Monday, February 4, 2013

Agency Lessons: Pitch versus Query

I've been seeing this a lot in the query box, so I thought it might be a good time to bring it up. Folks, a pitch is not a query. There I said it.

So what is a pitch? To start, a pitch is short. Usually three lines or less. A pitch is also vague. Sometimes a pitch doesn't even use the main character's name, just their description. It also only gives a very brief overview of the main plot.

If I had to write a pitch for Hunger Games, it might go something like this:

A poor teen girl volunteers to enter a deadly game in order to save her sister. Faced with her own mortality, she learns the meaning of going out on your own terms.

I know that isn't stellar, but hopefully you get the idea. It's short and sweet, to the point and mostly vague, leaving out all the best details.

This is not a query. Luckily for us writers, we get a lot more room to tell our tale in a query letter. A good sized query is about 250 words. Take out 50 or so for your bio and intro and you've got roughly 200 words to sell an agent on your story.

So why in the world would you limit yourself to three sentences? A pitch is very popular in twitter pitch parties and blog hosted contests. And there is nothing wrong with that. Being able to narrow your manuscript down to 140 characters is a valuable lesson in understanding the core conflict of your story. That's great! But not great in a query.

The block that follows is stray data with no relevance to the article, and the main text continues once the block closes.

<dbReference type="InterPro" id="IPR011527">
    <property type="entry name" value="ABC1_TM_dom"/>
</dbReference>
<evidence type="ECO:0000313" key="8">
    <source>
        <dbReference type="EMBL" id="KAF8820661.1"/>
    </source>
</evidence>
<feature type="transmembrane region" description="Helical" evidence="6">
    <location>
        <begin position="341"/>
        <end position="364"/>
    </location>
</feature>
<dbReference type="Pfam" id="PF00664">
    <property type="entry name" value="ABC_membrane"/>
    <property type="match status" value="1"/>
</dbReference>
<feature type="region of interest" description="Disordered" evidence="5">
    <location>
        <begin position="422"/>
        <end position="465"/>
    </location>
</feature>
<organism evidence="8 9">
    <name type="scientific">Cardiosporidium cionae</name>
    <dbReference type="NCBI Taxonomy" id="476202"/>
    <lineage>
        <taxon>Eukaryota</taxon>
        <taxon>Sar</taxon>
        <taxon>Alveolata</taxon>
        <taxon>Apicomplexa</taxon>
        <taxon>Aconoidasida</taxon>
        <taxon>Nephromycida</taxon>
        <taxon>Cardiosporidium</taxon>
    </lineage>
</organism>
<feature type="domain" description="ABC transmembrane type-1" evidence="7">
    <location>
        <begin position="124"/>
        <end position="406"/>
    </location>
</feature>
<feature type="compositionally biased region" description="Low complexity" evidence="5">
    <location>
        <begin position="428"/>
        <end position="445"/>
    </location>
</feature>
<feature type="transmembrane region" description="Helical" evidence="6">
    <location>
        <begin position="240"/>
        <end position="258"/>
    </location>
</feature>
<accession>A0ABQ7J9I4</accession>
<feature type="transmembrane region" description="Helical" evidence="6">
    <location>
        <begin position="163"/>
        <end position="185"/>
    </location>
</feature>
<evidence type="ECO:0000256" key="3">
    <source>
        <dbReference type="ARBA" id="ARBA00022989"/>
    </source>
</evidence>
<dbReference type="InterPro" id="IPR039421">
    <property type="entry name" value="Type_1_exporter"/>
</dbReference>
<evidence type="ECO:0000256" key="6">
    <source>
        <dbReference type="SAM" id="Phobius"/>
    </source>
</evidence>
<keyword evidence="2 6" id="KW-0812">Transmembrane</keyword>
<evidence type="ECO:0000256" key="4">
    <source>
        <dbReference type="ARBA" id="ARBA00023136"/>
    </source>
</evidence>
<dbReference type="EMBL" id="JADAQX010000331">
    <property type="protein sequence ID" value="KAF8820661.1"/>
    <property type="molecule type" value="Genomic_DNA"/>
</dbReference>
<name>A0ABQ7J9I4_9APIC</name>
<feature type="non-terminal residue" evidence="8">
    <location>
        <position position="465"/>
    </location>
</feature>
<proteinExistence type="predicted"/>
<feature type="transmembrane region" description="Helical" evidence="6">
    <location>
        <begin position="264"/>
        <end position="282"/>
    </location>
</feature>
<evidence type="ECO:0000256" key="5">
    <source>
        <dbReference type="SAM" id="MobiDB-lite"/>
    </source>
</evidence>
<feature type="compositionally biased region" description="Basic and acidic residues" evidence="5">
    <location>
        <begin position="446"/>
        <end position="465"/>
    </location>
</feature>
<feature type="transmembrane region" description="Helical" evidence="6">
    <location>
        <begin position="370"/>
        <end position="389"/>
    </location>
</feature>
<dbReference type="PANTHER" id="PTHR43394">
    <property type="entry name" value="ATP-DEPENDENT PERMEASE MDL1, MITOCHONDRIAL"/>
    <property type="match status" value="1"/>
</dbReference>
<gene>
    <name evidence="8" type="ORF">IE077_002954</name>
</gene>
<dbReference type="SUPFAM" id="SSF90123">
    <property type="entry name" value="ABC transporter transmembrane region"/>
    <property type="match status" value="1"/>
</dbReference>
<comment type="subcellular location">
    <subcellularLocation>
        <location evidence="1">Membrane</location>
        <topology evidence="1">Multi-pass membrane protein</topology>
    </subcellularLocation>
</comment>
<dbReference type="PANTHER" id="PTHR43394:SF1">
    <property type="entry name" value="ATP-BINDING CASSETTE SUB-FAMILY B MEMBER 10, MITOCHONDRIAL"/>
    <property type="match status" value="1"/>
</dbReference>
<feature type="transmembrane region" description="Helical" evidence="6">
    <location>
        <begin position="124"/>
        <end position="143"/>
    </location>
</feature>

Your query should give us an idea of who your main character is, the world he/she lives in, his/her main goal, the obstacle standing in their way and the choice they need to make in order to achieve the desired end. Yes, all of that. Now, if you can fit all of that into two sentences, kudos, but I doubt it will be your best work.

When it comes to your query, don't waste valuable real estate on a drawn out bio or agent love fest. Get right to the meat of your story and don't leave out the good stuff.

As an added side note, a query is not a synopsis. See my analysis of a good synopsis here.

8 comments:

  1. Replies
    1. I would actually rather write a pitch than a query. They are more forgiving. :)

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  2. Helpful to distinguish one from the other for folks.

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    Replies
    1. It can be confusing if you're new to the query game. :)

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  3. I always try to put too much in a pitch. It's good to know I can leave out the name/age at least. Thanks! :-)

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    Replies
    1. Some people like the name, but a pitch in the true sense leaves out all those details and sticks with the meat.

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